Whenever we’ve looked to add a new asset to the platform, we look at a number of factors. We released our GDAX new asset trading policy just a few weeks ago to give you an insight into how we do this. We look at what the regulatory risk is, do some due diligence on the team, do a security audit of the coin, [examine] what the customer demand is and consider all those factors before adding it to the platform. – Brian Armstrong, CEO, Coinbase
This is a confirmation that altcoins will be coming to Coinbase in 2018 – not just one or two but “many more.” A deeper look into the new trading policy also reveals the other factors that are considered before XRP on Coinbase could become validated. Taking into account Armstrong’s quote above and that policy, I’ve pulled out the following key indicators. Not all of them must be met, and meeting them doesn’t guarantee addition, but it provides the best indication of what altcoins are on Coinbase’s radar.
- Is the altcoin legal under U.S. security laws?
- Does the coin have a clear and compelling reason to exist?
- Does it push cryptocurrency technology forward and can it scale over time?
- Is the project scheme structure transparent?
- What are the altcoin’s levels of security and liquidity?
- Is the team behind it well run and reputable?
- What is the customer demand for the altcoin?
- Does it align with Coinbase’s values, which general manager Adam White described as “promoting our mission of creating an open financial system for the world”?
What happened when Bitcoin Cash launched on Coinbase?
A week later, on 19 December, Coinbase brought Bitcoin Cash to its platform. The value of the coin instantly skyrocketed. In 45-hours it rose from US$1899.86 to US$4147.46 (218% growth) – such is the influence of the exchange. You can see the jump in the table above. However, by 21 December, claims had emerged of insider trading to the point where Coinbase suspended activity on Bitcoin Cash to investigate. Forbes reported the evidence as damning at the time.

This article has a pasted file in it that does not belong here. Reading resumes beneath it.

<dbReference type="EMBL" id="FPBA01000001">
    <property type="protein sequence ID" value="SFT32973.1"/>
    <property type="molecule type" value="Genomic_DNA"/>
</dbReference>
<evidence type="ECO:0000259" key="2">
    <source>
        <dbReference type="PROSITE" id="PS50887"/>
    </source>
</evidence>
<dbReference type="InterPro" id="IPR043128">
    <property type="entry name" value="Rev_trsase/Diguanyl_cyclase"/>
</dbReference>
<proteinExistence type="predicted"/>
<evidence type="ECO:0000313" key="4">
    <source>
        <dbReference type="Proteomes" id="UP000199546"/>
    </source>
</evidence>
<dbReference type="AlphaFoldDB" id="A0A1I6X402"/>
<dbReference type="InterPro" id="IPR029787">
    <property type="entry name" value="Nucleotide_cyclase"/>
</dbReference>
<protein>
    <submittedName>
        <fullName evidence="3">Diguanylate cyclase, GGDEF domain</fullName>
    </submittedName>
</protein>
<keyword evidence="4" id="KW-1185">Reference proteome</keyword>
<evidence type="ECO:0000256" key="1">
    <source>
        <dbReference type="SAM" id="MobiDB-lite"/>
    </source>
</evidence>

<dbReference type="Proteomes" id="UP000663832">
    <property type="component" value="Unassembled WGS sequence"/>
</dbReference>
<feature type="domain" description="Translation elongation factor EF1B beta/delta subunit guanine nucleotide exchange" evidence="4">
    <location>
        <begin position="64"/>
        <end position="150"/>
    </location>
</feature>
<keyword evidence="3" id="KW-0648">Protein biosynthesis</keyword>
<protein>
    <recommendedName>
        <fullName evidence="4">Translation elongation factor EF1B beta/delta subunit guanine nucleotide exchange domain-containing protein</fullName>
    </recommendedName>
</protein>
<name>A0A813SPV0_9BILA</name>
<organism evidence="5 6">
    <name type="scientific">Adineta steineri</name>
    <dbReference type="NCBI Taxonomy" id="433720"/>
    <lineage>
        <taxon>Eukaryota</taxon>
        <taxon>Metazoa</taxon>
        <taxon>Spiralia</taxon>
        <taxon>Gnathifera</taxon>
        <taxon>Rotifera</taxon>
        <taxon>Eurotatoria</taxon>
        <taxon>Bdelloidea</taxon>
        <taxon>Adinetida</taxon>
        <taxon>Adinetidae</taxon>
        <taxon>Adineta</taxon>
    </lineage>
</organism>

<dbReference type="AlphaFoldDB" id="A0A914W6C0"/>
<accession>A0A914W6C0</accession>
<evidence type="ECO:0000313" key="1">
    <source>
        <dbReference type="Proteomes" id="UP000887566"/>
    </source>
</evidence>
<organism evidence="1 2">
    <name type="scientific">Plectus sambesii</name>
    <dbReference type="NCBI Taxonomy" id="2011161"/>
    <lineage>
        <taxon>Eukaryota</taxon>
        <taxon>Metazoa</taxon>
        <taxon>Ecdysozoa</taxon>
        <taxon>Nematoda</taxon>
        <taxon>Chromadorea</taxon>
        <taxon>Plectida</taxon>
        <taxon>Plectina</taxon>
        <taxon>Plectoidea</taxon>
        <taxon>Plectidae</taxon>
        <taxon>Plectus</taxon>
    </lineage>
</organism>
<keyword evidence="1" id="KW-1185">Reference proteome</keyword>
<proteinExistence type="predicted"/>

Within a week of being outwardly public about plans to bring altcoins to Coinbase, the risk of providing too much information was clear. The market was too volatile and any spike in value immediately preceding the arrival of a new altcoin would carry a “guilty under proved innocent” stigma. Lessons had been learned.
By the end of December, the cryptocurrency community was backing XRP on Coinbase hard. Video footage emerged of Coinbase beta testers apparently showing Ripple being traded on the dashboard. This, in conjunction with other factors, saw Ripple’s value start to climb hard. Between 29 December and 4 January 4, its value rose from US$1.44 to US$3.81 – up 265%.
If the original rumours of a first week of January launch of XRP on Coinbase were true, it became untenable. Ripple’s arrival on Coinbase needed to come on the dip to avoid allegations of insider trading. So water was poured on the flames. While no specific reference was made to XRP on Coinbase, or Ripple in general, the following statement was published on 5 December by the company:
We wanted to give our customers details about our process for adding new assets to our trading platform. Our mission is to be the most trusted and easy-to-use digital currency exchange. We believe sharing this process with our customers is an essential part of building that trust.